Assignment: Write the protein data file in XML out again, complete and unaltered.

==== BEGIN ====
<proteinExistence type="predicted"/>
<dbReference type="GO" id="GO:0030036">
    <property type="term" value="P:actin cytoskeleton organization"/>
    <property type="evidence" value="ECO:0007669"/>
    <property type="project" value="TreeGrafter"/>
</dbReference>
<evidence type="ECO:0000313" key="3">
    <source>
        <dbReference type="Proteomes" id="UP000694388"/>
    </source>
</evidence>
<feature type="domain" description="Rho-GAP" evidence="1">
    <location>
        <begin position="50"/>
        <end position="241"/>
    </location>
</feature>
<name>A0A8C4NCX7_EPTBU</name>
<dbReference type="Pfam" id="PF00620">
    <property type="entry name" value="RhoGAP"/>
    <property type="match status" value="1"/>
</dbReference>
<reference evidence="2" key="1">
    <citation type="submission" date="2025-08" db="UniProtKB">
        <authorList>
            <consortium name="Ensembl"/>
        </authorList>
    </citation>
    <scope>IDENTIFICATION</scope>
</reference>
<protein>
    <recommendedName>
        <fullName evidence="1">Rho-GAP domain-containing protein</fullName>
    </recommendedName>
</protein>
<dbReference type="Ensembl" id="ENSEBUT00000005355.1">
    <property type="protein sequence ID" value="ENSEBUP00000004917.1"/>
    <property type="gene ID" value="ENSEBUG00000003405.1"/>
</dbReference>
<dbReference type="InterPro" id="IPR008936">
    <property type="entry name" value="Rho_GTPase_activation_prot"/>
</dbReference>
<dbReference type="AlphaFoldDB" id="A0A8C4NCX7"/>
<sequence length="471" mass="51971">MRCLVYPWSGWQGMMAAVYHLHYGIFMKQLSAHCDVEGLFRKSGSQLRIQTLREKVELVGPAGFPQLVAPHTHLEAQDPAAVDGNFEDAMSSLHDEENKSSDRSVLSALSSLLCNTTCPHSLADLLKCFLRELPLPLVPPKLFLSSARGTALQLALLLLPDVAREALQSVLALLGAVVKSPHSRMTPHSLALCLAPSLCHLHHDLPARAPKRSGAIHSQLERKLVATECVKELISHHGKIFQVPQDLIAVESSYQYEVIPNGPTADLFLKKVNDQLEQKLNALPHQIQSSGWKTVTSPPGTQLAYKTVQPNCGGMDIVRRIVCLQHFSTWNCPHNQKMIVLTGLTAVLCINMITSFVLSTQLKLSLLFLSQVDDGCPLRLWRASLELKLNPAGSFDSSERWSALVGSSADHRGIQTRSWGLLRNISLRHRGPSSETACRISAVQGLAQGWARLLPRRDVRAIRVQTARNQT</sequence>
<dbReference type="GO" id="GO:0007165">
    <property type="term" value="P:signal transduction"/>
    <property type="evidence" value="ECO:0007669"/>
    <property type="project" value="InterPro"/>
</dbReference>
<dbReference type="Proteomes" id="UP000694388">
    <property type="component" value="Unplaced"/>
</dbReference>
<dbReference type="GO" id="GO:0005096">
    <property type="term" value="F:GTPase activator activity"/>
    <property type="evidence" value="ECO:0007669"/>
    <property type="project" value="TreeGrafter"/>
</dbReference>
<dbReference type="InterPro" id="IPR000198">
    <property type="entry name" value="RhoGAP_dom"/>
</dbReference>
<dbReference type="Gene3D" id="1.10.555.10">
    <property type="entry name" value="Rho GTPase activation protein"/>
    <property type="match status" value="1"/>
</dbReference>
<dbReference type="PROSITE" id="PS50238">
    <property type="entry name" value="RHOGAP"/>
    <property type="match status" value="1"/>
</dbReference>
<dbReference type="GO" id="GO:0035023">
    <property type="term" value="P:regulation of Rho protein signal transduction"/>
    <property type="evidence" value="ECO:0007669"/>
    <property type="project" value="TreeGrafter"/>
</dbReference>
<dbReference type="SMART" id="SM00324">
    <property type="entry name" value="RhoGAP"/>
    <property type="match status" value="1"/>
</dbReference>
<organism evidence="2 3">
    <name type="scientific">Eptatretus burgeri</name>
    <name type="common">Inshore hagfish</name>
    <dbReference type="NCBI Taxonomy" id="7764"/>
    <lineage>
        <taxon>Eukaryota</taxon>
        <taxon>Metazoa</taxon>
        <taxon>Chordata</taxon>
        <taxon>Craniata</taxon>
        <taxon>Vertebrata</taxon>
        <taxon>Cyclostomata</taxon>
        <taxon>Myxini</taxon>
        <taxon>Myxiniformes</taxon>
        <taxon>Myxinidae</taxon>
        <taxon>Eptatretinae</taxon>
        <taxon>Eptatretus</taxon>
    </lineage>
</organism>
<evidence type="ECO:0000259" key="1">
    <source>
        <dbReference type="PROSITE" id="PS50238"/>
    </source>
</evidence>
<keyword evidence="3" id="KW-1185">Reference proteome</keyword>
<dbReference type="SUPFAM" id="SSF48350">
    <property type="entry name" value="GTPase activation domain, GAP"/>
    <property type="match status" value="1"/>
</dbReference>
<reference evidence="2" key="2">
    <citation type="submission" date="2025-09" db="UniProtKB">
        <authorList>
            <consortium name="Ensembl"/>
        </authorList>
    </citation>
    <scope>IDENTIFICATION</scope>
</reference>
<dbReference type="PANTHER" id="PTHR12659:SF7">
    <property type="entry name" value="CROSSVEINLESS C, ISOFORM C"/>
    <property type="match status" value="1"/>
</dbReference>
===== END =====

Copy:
<proteinExistence type="predicted"/>
<dbReference type="GO" id="GO:0030036">
    <property type="term" value="P:actin cytoskeleton organization"/>
    <property type="evidence" value="ECO:0007669"/>
    <property type="project" value="TreeGrafter"/>
</dbReference>
<evidence type="ECO:0000313" key="3">
    <source>
        <dbReference type="Proteomes" id="UP000694388"/>
    </source>
</evidence>
<feature type="domain" description="Rho-GAP" evidence="1">
    <location>
        <begin position="50"/>
        <end position="241"/>
    </location>
</feature>
<name>A0A8C4NCX7_EPTBU</name>
<dbReference type="Pfam" id="PF00620">
    <property type="entry name" value="RhoGAP"/>
    <property type="match status" value="1"/>
</dbReference>
<reference evidence="2" key="1">
    <citation type="submission" date="2025-08" db="UniProtKB">
        <authorList>
            <consortium name="Ensembl"/>
        </authorList>
    </citation>
    <scope>IDENTIFICATION</scope>
</reference>
<protein>
    <recommendedName>
        <fullName evidence="1">Rho-GAP domain-containing protein</fullName>
    </recommendedName>
</protein>
<dbReference type="Ensembl" id="ENSEBUT00000005355.1">
    <property type="protein sequence ID" value="ENSEBUP00000004917.1"/>
    <property type="gene ID" value="ENSEBUG00000003405.1"/>
</dbReference>
<dbReference type="InterPro" id="IPR008936">
    <property type="entry name" value="Rho_GTPase_activation_prot"/>
</dbReference>
<dbReference type="AlphaFoldDB" id="A0A8C4NCX7"/>
<sequence length="471" mass="51971">MRCLVYPWSGWQGMMAAVYHLHYGIFMKQLSAHCDVEGLFRKSGSQLRIQTLREKVELVGPAGFPQLVAPHTHLEAQDPAAVDGNFEDAMSSLHDEENKSSDRSVLSALSSLLCNTTCPHSLADLLKCFLRELPLPLVPPKLFLSSARGTALQLALLLLPDVAREALQSVLALLGAVVKSPHSRMTPHSLALCLAPSLCHLHHDLPARAPKRSGAIHSQLERKLVATECVKELISHHGKIFQVPQDLIAVESSYQYEVIPNGPTADLFLKKVNDQLEQKLNALPHQIQSSGWKTVTSPPGTQLAYKTVQPNCGGMDIVRRIVCLQHFSTWNCPHNQKMIVLTGLTAVLCINMITSFVLSTQLKLSLLFLSQVDDGCPLRLWRASLELKLNPAGSFDSSERWSALVGSSADHRGIQTRSWGLLRNISLRHRGPSSETACRISAVQGLAQGWARLLPRRDVRAIRVQTARNQT</sequence>
<dbReference type="GO" id="GO:0007165">
    <property type="term" value="P:signal transduction"/>
    <property type="evidence" value="ECO:0007669"/>
    <property type="project" value="InterPro"/>
</dbReference>
<dbReference type="Proteomes" id="UP000694388">
    <property type="component" value="Unplaced"/>
</dbReference>
<dbReference type="GO" id="GO:0005096">
    <property type="term" value="F:GTPase activator activity"/>
    <property type="evidence" value="ECO:0007669"/>
    <property type="project" value="TreeGrafter"/>
</dbReference>
<dbReference type="InterPro" id="IPR000198">
    <property type="entry name" value="RhoGAP_dom"/>
</dbReference>
<dbReference type="Gene3D" id="1.10.555.10">
    <property type="entry name" value="Rho GTPase activation protein"/>
    <property type="match status" value="1"/>
</dbReference>
<dbReference type="PROSITE" id="PS50238">
    <property type="entry name" value="RHOGAP"/>
    <property type="match status" value="1"/>
</dbReference>
<dbReference type="GO" id="GO:0035023">
    <property type="term" value="P:regulation of Rho protein signal transduction"/>
    <property type="evidence" value="ECO:0007669"/>
    <property type="project" value="TreeGrafter"/>
</dbReference>
<dbReference type="SMART" id="SM00324">
    <property type="entry name" value="RhoGAP"/>
    <property type="match status" value="1"/>
</dbReference>
<organism evidence="2 3">
    <name type="scientific">Eptatretus burgeri</name>
    <name type="common">Inshore hagfish</name>
    <dbReference type="NCBI Taxonomy" id="7764"/>
    <lineage>
        <taxon>Eukaryota</taxon>
        <taxon>Metazoa</taxon>
        <taxon>Chordata</taxon>
        <taxon>Craniata</taxon>
        <taxon>Vertebrata</taxon>
        <taxon>Cyclostomata</taxon>
        <taxon>Myxini</taxon>
        <taxon>Myxiniformes</taxon>
        <taxon>Myxinidae</taxon>
        <taxon>Eptatretinae</taxon>
        <taxon>Eptatretus</taxon>
    </lineage>
</organism>
<evidence type="ECO:0000259" key="1">
    <source>
        <dbReference type="PROSITE" id="PS50238"/>
    </source>
</evidence>
<keyword evidence="3" id="KW-1185">Reference proteome</keyword>
<dbReference type="SUPFAM" id="SSF48350">
    <property type="entry name" value="GTPase activation domain, GAP"/>
    <property type="match status" value="1"/>
</dbReference>
<reference evidence="2" key="2">
    <citation type="submission" date="2025-09" db="UniProtKB">
        <authorList>
            <consortium name="Ensembl"/>
        </authorList>
    </citation>
    <scope>IDENTIFICATION</scope>
</reference>
<dbReference type="PANTHER" id="PTHR12659:SF7">
    <property type="entry name" value="CROSSVEINLESS C, ISOFORM C"/>
    <property type="match status" value="1"/>
</dbReference>